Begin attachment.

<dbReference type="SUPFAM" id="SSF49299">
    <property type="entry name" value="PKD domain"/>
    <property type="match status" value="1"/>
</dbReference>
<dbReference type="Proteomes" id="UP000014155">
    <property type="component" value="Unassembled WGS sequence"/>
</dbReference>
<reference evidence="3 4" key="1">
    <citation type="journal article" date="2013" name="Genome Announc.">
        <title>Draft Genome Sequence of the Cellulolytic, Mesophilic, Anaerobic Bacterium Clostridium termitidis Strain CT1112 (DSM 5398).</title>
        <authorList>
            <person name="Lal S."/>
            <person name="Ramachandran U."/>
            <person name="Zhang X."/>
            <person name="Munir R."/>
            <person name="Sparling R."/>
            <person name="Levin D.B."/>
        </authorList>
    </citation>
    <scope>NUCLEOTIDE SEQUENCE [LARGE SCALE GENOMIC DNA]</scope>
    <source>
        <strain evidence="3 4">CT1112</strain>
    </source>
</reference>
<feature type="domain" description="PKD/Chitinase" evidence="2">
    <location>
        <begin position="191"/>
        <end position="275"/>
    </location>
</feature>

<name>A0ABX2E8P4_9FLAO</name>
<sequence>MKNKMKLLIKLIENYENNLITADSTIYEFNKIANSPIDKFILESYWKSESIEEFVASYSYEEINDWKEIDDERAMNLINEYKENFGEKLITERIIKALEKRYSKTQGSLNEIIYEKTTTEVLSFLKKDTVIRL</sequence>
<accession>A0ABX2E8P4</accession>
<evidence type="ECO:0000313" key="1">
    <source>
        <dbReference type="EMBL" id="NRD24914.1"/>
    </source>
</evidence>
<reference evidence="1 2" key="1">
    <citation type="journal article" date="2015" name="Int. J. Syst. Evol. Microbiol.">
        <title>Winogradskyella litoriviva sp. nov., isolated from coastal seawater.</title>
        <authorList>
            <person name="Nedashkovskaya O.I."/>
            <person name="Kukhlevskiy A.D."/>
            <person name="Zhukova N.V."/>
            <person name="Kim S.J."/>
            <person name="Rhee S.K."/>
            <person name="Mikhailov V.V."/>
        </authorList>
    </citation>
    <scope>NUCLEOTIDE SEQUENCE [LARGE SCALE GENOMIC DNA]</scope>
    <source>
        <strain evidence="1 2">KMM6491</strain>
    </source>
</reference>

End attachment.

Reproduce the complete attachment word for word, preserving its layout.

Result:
<dbReference type="SUPFAM" id="SSF49299">
    <property type="entry name" value="PKD domain"/>
    <property type="match status" value="1"/>
</dbReference>
<dbReference type="Proteomes" id="UP000014155">
    <property type="component" value="Unassembled WGS sequence"/>
</dbReference>
<reference evidence="3 4" key="1">
    <citation type="journal article" date="2013" name="Genome Announc.">
        <title>Draft Genome Sequence of the Cellulolytic, Mesophilic, Anaerobic Bacterium Clostridium termitidis Strain CT1112 (DSM 5398).</title>
        <authorList>
            <person name="Lal S."/>
            <person name="Ramachandran U."/>
            <person name="Zhang X."/>
            <person name="Munir R."/>
            <person name="Sparling R."/>
            <person name="Levin D.B."/>
        </authorList>
    </citation>
    <scope>NUCLEOTIDE SEQUENCE [LARGE SCALE GENOMIC DNA]</scope>
    <source>
        <strain evidence="3 4">CT1112</strain>
    </source>
</reference>
<feature type="domain" description="PKD/Chitinase" evidence="2">
    <location>
        <begin position="191"/>
        <end position="275"/>
    </location>
</feature>

<name>A0ABX2E8P4_9FLAO</name>
<sequence>MKNKMKLLIKLIENYENNLITADSTIYEFNKIANSPIDKFILESYWKSESIEEFVASYSYEEINDWKEIDDERAMNLINEYKENFGEKLITERIIKALEKRYSKTQGSLNEIIYEKTTTEVLSFLKKDTVIRL</sequence>
<accession>A0ABX2E8P4</accession>
<evidence type="ECO:0000313" key="1">
    <source>
        <dbReference type="EMBL" id="NRD24914.1"/>
    </source>
</evidence>
<reference evidence="1 2" key="1">
    <citation type="journal article" date="2015" name="Int. J. Syst. Evol. Microbiol.">
        <title>Winogradskyella litoriviva sp. nov., isolated from coastal seawater.</title>
        <authorList>
            <person name="Nedashkovskaya O.I."/>
            <person name="Kukhlevskiy A.D."/>
            <person name="Zhukova N.V."/>
            <person name="Kim S.J."/>
            <person name="Rhee S.K."/>
            <person name="Mikhailov V.V."/>
        </authorList>
    </citation>
    <scope>NUCLEOTIDE SEQUENCE [LARGE SCALE GENOMIC DNA]</scope>
    <source>
        <strain evidence="1 2">KMM6491</strain>
    </source>
</reference>